By George Skafidas
The son-in-law of the Turkish president and self-proclaimed entertainer, who comes from a family business but also made his own way, is a conservative supporter of Ottoman tradition and a pioneer. Seljuk Bayraktar, a 43-year-old individual, is rising as a promising figure in Turkey. He is known for his "made in Türkiye" unmanned aircraft developed by Baykar.
Germany’s Spiegel magazine introduced him last April as a potential successor to Erdogan. They suggested he might succeed where Erdogan's other son-in-law, Berat Albayrak, could not. In a different yet commendable light, others have likened him to the "Elon Musk of Turkey" and a "genius in UAVs."
Milletimiz için #KonutSeferberliği başlatıyoruz.— Selçuk Bayraktar (@Selcuk) February 12, 2023
BAYKAR olarak afetzede kardeşlerimizin kalıcı barınma ihtiyacının çözümüne destek olabilmek için AFAD ile koordineli olarak 1000 konut bağışlıyoruz.
Yaralarımızı tek yürek hep birlikte saracağız. pic.twitter.com/9lSmyFz1Hz
Above all, Seljuk Bayraktar is internationally recognized as the creator of Turkish drones. These unmanned and armed devices have achieved notable success on various battlefields recently: in Syria against the Kurds, in Nagorno-Karabakh against Armenian forces, in Libya against Khalifa Haftar's forces, and in Ukraine against Russian forces.
In a May 2022 article in the New Yorker, Stephen Witt praised the Bayraktar TB2 model, describing it as the drone that revolutionized warfare. It's important to note that some of the individuals cited in the New Yorker article, like pro-Turkish advocate Rich Uzen, are known for their bias.
Despite any exaggerated rhetoric, the achievements of Turkish company Baykar's UAVs are undeniable. This is evident from the company's export and sales figures, which exceeded $664 million in 2021 and reached $1.1 billion in 2022.
An especially noteworthy event is the agreement made in July to sell Turkish Akinci-style drones to Saudi Arabia, reportedly valued at over $3 billion.
"Nikkei Asia reported in a recent article that since the first Bayraktar TB2 was exported to Qatar in 2018, Baykar has secured contracts with at least 30 countries." Journalists who visited Baykar's offices near Istanbul, described as resembling Silicon Valley with Ottoman decoration and a hamam, interviewed the influential Bayraktar brothers—Seljuk and Haluk.
Haluk, the older brother and CEO, told Nikkei reporters, "Turkey's defense successes are inspiring other middle powers to enhance their strategic independence. This will make major global powers uncomfortable." In the same interview, Seljuk stated, "You don't have to follow; you can lead." The Bayraktar brothers view scenarios that discomfort major powers as a testament to Turkey's success.
Regarding the US, President Erdogan's connections—particularly his son-in-law Seljuk Bayraktar—have ongoing issues. These begin with Turkey's acquisition of the Russian S-400 and extend to the F-35 and F-16 matters.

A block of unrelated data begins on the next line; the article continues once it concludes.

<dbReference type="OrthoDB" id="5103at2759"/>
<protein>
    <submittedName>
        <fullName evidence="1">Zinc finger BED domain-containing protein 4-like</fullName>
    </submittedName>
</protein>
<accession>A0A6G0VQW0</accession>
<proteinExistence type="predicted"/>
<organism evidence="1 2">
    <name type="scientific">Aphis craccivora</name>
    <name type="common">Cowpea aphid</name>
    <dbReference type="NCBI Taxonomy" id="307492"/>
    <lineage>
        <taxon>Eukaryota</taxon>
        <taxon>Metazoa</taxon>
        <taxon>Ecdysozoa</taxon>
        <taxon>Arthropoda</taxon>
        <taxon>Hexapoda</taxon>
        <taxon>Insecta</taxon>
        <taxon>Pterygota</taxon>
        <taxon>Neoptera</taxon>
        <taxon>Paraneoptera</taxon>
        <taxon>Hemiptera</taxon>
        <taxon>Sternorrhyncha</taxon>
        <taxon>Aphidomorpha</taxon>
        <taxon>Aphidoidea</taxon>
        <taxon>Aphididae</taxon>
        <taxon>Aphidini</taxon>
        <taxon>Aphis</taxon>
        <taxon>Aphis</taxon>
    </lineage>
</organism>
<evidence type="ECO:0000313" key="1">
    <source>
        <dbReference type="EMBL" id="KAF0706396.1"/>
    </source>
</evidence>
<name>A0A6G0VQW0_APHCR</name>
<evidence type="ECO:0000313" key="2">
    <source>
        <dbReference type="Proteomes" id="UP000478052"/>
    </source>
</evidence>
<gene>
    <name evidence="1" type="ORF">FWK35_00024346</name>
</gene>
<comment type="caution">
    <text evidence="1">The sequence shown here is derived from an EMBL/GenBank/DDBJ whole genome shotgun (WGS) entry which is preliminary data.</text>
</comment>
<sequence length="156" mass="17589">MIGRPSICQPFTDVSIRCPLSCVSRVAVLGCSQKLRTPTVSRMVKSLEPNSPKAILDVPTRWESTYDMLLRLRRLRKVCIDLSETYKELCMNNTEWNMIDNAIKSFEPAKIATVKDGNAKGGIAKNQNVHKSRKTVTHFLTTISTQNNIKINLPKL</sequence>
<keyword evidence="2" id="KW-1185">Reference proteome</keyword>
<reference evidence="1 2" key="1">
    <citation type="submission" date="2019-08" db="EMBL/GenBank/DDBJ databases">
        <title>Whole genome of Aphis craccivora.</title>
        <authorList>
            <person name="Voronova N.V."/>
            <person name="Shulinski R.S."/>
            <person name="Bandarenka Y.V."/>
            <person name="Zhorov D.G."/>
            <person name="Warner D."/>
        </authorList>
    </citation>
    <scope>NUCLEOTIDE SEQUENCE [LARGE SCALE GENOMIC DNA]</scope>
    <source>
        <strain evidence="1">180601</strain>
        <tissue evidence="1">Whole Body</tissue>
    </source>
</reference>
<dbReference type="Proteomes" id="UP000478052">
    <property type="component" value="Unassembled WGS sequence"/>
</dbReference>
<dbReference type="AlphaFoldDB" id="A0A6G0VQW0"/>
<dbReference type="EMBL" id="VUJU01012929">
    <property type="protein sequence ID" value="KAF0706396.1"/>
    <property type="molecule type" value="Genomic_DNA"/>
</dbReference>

However, these issues have deeper roots, encompassing Turkey's grievances about the American Patriot system and their desire to acquire American drones like the RQ-1 Predator/MQ-9 Reaper, which faced obstacles due to concerns about Turkey's actions regarding Kurds, Iranians, jihadists, Russians, and NATO.
In the spring of 2016, Ismail Demir, then head of the Turkish Deputy Ministry of Defense Industries, allegedly remarked at the Atlantic Council, "Ankara no longer needs American drones. I'd like to thank the US government for the unapproved projects; it pushed us to develop our own systems." Seljuk Bayraktar apparently shares this sentiment, having provided TB2-type drones to the Turkish military since 2014-2015 and Bayraktar Mini UAVs since 2007.
Born in Istanbul in 1979, Seljuk Bayraktar was raised in a time of rising economic and political influence of Islamists during Ozal's reign, amidst Kemalist secularism. He attended Robert College and Istanbul Technical University before studying in the US at UPenn and MIT. He returned to Turkey in 2007 to lead the family business, Baykar Makina, which his father, Ezdemir, had established in the mid-1980s, initially dealing in car parts.
Ezdemir Bayraktar had another notable achievement. As a member of the Prosperity Party and an associate of Necmettin Erbakan, he interacted with a fellow ambitious party member named Recep Tayyip Erdogan. All of this occurred before 1998.
In 2016, Seljuk Bayraktar married Erdogan's youngest daughter, with around 6,000 attendees, including foreign leaders. As of 2023, Seljuk Bayraktar has a substantial following on Instagram and Twitter. After the February 6 earthquake, he announced on Twitter that he would provide thousands of homes for those affected.
Turkish drone magnet Baykar’s chairman Selcuk Bayraktar visits USS Gerald Ford aircraft carrier upon invitation by the U.S. officials.— Ragıp Soylu (@ragipsoylu) August 25, 2023
His TB2 Bayraktar’s and other aviation projects are direct response to US arms embargoes against Turkey pic.twitter.com/CSLp0WyY6z
Recently, Seljuk and his brother spoke with the Asian news agency Nikkei, asserting that major powers feel "uncomfortable" witnessing Turkey's growing autonomy in the defense industry.
Within 24 hours of that interview's publication, Seljuk was seen on the US aircraft carrier USS Gerald Ford in the Mediterranean as a guest of US Ambassador to Turkey Jeffrey...
In some ways, this situation seems contradictory. However, considering the context preceding it...
[This article was translated from its Greek original]